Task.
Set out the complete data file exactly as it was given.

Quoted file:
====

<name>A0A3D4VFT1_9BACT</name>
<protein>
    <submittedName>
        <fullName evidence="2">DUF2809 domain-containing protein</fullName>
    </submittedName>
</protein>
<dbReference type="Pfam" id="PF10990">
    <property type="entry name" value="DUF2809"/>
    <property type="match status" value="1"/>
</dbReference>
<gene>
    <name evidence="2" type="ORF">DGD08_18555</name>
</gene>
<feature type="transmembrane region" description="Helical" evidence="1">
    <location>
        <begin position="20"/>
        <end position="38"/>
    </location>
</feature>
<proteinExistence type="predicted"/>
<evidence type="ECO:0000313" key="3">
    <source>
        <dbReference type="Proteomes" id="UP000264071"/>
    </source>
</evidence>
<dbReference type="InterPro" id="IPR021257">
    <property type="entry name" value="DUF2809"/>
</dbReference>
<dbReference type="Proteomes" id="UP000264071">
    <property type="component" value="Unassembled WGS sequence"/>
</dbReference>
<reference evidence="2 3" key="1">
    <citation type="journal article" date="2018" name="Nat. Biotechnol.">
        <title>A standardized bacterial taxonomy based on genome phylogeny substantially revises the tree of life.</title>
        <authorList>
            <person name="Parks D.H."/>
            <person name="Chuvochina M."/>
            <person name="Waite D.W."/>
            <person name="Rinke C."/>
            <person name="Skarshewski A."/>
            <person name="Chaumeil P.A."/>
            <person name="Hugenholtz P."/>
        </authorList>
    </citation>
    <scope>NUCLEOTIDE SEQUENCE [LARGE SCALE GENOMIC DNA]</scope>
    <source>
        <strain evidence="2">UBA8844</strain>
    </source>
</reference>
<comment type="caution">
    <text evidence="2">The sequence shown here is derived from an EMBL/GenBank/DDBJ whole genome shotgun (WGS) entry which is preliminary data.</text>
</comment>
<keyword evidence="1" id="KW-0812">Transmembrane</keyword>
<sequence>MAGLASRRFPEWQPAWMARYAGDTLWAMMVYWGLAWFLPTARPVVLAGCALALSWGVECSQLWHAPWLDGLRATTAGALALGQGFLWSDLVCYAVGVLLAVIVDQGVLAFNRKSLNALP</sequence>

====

<name>A0A3D4VFT1_9BACT</name>
<protein>
    <submittedName>
        <fullName evidence="2">DUF2809 domain-containing protein</fullName>
    </submittedName>
</protein>
<dbReference type="Pfam" id="PF10990">
    <property type="entry name" value="DUF2809"/>
    <property type="match status" value="1"/>
</dbReference>
<gene>
    <name evidence="2" type="ORF">DGD08_18555</name>
</gene>
<feature type="transmembrane region" description="Helical" evidence="1">
    <location>
        <begin position="20"/>
        <end position="38"/>
    </location>
</feature>
<proteinExistence type="predicted"/>
<evidence type="ECO:0000313" key="3">
    <source>
        <dbReference type="Proteomes" id="UP000264071"/>
    </source>
</evidence>
<dbReference type="InterPro" id="IPR021257">
    <property type="entry name" value="DUF2809"/>
</dbReference>
<dbReference type="Proteomes" id="UP000264071">
    <property type="component" value="Unassembled WGS sequence"/>
</dbReference>
<reference evidence="2 3" key="1">
    <citation type="journal article" date="2018" name="Nat. Biotechnol.">
        <title>A standardized bacterial taxonomy based on genome phylogeny substantially revises the tree of life.</title>
        <authorList>
            <person name="Parks D.H."/>
            <person name="Chuvochina M."/>
            <person name="Waite D.W."/>
            <person name="Rinke C."/>
            <person name="Skarshewski A."/>
            <person name="Chaumeil P.A."/>
            <person name="Hugenholtz P."/>
        </authorList>
    </citation>
    <scope>NUCLEOTIDE SEQUENCE [LARGE SCALE GENOMIC DNA]</scope>
    <source>
        <strain evidence="2">UBA8844</strain>
    </source>
</reference>
<comment type="caution">
    <text evidence="2">The sequence shown here is derived from an EMBL/GenBank/DDBJ whole genome shotgun (WGS) entry which is preliminary data.</text>
</comment>
<keyword evidence="1" id="KW-0812">Transmembrane</keyword>
<sequence>MAGLASRRFPEWQPAWMARYAGDTLWAMMVYWGLAWFLPTARPVVLAGCALALSWGVECSQLWHAPWLDGLRATTAGALALGQGFLWSDLVCYAVGVLLAVIVDQGVLAFNRKSLNALP</sequence>